Manitoba Rent Assist shelter benefit came from community pressure: New report

July 16, 2019

WINNIPEG— A new paper released today documents some of the organizing history leading up to implementation of the Rent Assist shelter benefit and changes to the program since it was implemented. The report reveals that Rent Assist was the result of a sustained and broad-based grassroots campaign led by Make Poverty History Manitoba.  Highlights from the report will be discussed at the report launch event:

Making Space for Change: The Story of Manitoba’s Rent Assist Benefit
by Josh Brandon and Jesse Hajer
Tuesday July 16, 10:30 – 11:30 am
Crossways in Common
222 Furby St (at Broadway)
Presentation and Question and Answer period to follow

The report found Rent Assist generated a fundamental change in benefits for low-income private market renters in Manitoba. The level of support provided by Rent Assist led to a large increase in the money received to help pay for rent. The approach is one of an income-tested entitlement rather than a ‘program of last resort’ model.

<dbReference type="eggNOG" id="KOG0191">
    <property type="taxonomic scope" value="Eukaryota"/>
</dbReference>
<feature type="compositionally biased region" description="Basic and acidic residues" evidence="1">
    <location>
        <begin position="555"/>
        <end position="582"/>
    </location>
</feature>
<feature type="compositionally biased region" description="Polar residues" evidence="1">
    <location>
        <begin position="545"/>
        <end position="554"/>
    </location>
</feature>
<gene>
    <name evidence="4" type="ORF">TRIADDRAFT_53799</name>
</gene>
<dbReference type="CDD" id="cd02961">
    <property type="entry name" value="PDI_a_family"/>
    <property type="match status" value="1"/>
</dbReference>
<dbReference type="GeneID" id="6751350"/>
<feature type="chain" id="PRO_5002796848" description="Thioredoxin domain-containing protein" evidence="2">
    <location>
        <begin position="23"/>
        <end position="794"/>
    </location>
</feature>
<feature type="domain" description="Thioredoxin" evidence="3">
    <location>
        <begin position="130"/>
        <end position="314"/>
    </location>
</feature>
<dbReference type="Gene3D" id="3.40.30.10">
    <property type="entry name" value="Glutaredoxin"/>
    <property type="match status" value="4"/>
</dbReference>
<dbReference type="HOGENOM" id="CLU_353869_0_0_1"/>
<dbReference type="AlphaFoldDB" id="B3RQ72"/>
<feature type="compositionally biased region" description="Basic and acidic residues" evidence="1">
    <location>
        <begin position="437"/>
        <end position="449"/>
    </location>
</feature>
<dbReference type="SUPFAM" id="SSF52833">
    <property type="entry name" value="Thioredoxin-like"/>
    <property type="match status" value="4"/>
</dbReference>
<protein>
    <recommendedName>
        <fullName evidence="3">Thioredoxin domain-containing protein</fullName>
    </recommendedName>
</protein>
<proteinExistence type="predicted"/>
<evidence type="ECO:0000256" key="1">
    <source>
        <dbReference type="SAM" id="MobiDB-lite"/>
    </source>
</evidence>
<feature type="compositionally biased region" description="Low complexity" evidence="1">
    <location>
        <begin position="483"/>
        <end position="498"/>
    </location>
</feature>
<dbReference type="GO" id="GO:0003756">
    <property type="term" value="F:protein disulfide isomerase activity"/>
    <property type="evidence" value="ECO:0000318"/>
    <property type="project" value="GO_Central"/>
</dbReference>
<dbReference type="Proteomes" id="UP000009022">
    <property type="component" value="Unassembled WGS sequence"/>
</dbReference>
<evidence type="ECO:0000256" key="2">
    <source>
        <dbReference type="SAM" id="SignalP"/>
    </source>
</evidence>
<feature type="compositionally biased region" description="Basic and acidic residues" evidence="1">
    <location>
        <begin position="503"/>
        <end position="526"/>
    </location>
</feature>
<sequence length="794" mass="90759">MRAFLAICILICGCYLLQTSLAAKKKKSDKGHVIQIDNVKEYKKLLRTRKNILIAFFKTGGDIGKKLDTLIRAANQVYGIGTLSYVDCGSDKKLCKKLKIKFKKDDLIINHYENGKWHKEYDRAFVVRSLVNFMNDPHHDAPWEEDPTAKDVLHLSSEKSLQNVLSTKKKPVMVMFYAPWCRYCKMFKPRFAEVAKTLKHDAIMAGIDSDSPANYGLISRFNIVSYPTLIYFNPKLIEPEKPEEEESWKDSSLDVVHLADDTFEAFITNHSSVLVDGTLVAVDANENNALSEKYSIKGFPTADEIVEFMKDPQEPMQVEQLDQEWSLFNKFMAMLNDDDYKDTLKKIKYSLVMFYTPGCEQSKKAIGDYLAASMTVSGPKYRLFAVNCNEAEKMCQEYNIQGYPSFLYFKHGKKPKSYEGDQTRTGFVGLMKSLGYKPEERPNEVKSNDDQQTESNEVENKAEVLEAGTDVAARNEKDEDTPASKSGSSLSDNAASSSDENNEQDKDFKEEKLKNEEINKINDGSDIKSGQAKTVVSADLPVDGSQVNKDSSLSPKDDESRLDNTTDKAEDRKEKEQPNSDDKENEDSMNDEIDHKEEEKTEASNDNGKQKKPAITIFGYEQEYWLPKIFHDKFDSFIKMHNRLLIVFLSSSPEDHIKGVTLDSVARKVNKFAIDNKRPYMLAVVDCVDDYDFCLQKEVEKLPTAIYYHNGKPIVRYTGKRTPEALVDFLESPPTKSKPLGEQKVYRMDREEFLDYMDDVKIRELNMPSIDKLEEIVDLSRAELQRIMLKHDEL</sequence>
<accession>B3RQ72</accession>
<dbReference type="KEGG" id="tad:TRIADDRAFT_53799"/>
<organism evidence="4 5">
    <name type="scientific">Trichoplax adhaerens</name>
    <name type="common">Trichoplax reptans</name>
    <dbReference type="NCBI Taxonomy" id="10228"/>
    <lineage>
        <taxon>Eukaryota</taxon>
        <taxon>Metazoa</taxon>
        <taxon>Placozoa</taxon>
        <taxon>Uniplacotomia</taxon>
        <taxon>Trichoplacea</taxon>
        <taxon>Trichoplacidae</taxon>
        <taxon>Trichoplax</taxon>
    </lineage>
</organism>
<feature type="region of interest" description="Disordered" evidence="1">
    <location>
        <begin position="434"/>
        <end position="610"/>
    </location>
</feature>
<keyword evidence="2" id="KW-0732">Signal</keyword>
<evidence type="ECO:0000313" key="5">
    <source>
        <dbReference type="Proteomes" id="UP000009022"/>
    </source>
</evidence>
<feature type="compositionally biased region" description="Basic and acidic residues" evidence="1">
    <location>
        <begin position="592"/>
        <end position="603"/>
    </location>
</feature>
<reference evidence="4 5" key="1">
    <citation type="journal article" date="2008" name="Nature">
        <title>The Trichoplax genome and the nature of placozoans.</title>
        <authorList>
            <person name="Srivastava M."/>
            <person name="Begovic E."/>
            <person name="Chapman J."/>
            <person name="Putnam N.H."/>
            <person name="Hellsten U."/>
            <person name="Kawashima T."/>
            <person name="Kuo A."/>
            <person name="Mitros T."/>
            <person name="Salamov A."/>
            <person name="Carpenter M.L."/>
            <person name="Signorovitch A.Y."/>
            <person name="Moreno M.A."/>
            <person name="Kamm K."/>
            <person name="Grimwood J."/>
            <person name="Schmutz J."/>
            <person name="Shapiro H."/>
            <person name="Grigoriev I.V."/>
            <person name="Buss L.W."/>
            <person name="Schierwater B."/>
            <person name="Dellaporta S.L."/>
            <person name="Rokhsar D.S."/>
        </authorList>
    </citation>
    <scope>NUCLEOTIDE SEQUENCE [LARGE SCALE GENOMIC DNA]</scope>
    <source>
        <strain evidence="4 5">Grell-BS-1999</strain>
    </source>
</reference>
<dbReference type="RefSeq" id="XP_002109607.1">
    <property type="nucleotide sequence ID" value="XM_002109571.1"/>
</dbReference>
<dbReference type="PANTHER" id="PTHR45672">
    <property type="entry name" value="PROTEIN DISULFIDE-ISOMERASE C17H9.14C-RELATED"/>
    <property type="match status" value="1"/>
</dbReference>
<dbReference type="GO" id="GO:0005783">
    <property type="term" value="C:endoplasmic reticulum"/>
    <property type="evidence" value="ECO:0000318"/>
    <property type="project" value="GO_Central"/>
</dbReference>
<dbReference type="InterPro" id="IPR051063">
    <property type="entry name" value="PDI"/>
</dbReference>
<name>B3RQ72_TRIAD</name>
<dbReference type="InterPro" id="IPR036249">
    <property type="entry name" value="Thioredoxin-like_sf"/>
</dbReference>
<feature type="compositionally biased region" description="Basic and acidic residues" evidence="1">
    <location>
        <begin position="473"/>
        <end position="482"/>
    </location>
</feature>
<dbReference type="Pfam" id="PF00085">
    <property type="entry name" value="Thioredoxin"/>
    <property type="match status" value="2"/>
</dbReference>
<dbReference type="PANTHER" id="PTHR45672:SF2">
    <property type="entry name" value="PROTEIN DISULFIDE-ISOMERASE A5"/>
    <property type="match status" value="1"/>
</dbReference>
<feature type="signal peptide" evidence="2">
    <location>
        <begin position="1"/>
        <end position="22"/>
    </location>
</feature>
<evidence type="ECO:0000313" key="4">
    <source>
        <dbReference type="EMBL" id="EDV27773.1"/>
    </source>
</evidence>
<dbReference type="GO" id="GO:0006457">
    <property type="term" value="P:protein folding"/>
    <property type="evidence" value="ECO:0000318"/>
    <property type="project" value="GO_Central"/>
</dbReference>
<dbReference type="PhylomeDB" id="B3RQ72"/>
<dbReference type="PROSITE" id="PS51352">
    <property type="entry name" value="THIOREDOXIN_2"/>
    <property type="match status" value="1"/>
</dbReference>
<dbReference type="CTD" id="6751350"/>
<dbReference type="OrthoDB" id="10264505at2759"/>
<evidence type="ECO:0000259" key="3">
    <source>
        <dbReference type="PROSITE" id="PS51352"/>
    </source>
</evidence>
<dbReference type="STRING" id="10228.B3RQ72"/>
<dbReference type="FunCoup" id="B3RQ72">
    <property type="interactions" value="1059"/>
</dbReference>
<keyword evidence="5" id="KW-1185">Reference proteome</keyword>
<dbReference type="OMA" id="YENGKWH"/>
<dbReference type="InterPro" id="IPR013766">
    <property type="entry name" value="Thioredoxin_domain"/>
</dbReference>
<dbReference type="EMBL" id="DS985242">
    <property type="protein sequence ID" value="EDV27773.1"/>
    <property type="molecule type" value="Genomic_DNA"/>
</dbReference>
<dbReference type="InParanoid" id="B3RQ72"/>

Rent Assist has been highlighted as a model for overcoming the deficiencies of existing housing benefit programs across Canada while addressing the needs of both social assistance recipients and low income working households.

However since being implemented, the Rent Assist program has been cut, particularly for working poor recipients and those not receiving Employment and Income Assistance. These cuts include increasing the percentage of income paid by recipients from 25 to 30 per cent. The Province of Manitoba hired auditing firm KPMG to perform the Manitoba Fiscal Performance Review, which includes more proposed changes. If implemented, the authors conclude the integrity and robust nature of Rent Assist would be severely curtailed.

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Making Space for Change: The Story of Manitoba’s Rent Assist Benefit is available for download from the CCPA website.

The CCPA is an independent, non-profit charitable research institute founded nationally in 1980 and in Manitoba in 1997.

For more information, please contact Molly McCracken at 204-803-0047 or [email protected]